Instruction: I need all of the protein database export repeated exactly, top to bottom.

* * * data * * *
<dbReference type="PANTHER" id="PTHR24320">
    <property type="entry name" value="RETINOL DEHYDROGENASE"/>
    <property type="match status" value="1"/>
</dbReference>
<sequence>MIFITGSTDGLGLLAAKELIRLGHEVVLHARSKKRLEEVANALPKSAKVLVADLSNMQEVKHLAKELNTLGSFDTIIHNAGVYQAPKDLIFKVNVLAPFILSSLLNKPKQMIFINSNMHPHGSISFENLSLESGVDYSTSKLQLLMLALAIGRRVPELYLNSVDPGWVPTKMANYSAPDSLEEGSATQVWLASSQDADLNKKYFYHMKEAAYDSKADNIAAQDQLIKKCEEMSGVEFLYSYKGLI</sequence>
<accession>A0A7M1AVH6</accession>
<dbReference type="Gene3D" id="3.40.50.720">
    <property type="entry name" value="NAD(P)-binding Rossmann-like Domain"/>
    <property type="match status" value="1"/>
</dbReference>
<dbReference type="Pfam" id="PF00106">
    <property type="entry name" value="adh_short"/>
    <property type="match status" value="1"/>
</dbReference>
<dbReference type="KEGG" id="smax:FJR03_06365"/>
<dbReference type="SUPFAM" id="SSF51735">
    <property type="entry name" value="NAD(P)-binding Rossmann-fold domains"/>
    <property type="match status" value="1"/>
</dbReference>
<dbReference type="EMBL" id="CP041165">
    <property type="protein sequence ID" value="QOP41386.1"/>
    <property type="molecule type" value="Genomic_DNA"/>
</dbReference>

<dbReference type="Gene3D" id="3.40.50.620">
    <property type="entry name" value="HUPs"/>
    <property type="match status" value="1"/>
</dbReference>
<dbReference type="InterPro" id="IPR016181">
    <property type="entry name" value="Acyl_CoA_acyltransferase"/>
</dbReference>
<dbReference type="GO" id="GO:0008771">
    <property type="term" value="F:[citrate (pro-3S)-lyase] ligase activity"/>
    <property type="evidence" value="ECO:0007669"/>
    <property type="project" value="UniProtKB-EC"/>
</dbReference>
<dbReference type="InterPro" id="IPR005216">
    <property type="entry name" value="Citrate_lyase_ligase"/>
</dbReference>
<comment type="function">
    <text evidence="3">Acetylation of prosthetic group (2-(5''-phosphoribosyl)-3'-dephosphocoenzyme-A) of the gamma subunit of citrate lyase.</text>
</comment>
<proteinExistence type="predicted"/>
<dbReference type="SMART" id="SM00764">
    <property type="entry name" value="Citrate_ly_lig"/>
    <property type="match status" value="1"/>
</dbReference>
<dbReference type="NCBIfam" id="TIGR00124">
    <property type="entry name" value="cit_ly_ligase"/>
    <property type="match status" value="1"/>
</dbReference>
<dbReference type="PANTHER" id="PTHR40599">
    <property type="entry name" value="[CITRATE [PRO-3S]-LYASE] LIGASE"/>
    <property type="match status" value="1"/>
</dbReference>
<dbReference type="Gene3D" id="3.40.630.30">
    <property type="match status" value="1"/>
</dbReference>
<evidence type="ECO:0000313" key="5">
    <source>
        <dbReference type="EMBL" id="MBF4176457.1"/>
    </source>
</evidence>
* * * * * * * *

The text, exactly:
<dbReference type="PANTHER" id="PTHR24320">
    <property type="entry name" value="RETINOL DEHYDROGENASE"/>
    <property type="match status" value="1"/>
</dbReference>
<sequence>MIFITGSTDGLGLLAAKELIRLGHEVVLHARSKKRLEEVANALPKSAKVLVADLSNMQEVKHLAKELNTLGSFDTIIHNAGVYQAPKDLIFKVNVLAPFILSSLLNKPKQMIFINSNMHPHGSISFENLSLESGVDYSTSKLQLLMLALAIGRRVPELYLNSVDPGWVPTKMANYSAPDSLEEGSATQVWLASSQDADLNKKYFYHMKEAAYDSKADNIAAQDQLIKKCEEMSGVEFLYSYKGLI</sequence>
<accession>A0A7M1AVH6</accession>
<dbReference type="Gene3D" id="3.40.50.720">
    <property type="entry name" value="NAD(P)-binding Rossmann-like Domain"/>
    <property type="match status" value="1"/>
</dbReference>
<dbReference type="Pfam" id="PF00106">
    <property type="entry name" value="adh_short"/>
    <property type="match status" value="1"/>
</dbReference>
<dbReference type="KEGG" id="smax:FJR03_06365"/>
<dbReference type="SUPFAM" id="SSF51735">
    <property type="entry name" value="NAD(P)-binding Rossmann-fold domains"/>
    <property type="match status" value="1"/>
</dbReference>
<dbReference type="EMBL" id="CP041165">
    <property type="protein sequence ID" value="QOP41386.1"/>
    <property type="molecule type" value="Genomic_DNA"/>
</dbReference>

<dbReference type="Gene3D" id="3.40.50.620">
    <property type="entry name" value="HUPs"/>
    <property type="match status" value="1"/>
</dbReference>
<dbReference type="InterPro" id="IPR016181">
    <property type="entry name" value="Acyl_CoA_acyltransferase"/>
</dbReference>
<dbReference type="GO" id="GO:0008771">
    <property type="term" value="F:[citrate (pro-3S)-lyase] ligase activity"/>
    <property type="evidence" value="ECO:0007669"/>
    <property type="project" value="UniProtKB-EC"/>
</dbReference>
<dbReference type="InterPro" id="IPR005216">
    <property type="entry name" value="Citrate_lyase_ligase"/>
</dbReference>
<comment type="function">
    <text evidence="3">Acetylation of prosthetic group (2-(5''-phosphoribosyl)-3'-dephosphocoenzyme-A) of the gamma subunit of citrate lyase.</text>
</comment>
<proteinExistence type="predicted"/>
<dbReference type="SMART" id="SM00764">
    <property type="entry name" value="Citrate_ly_lig"/>
    <property type="match status" value="1"/>
</dbReference>
<dbReference type="NCBIfam" id="TIGR00124">
    <property type="entry name" value="cit_ly_ligase"/>
    <property type="match status" value="1"/>
</dbReference>
<dbReference type="PANTHER" id="PTHR40599">
    <property type="entry name" value="[CITRATE [PRO-3S]-LYASE] LIGASE"/>
    <property type="match status" value="1"/>
</dbReference>
<dbReference type="Gene3D" id="3.40.630.30">
    <property type="match status" value="1"/>
</dbReference>
<evidence type="ECO:0000313" key="5">
    <source>
        <dbReference type="EMBL" id="MBF4176457.1"/>
    </source>
</evidence>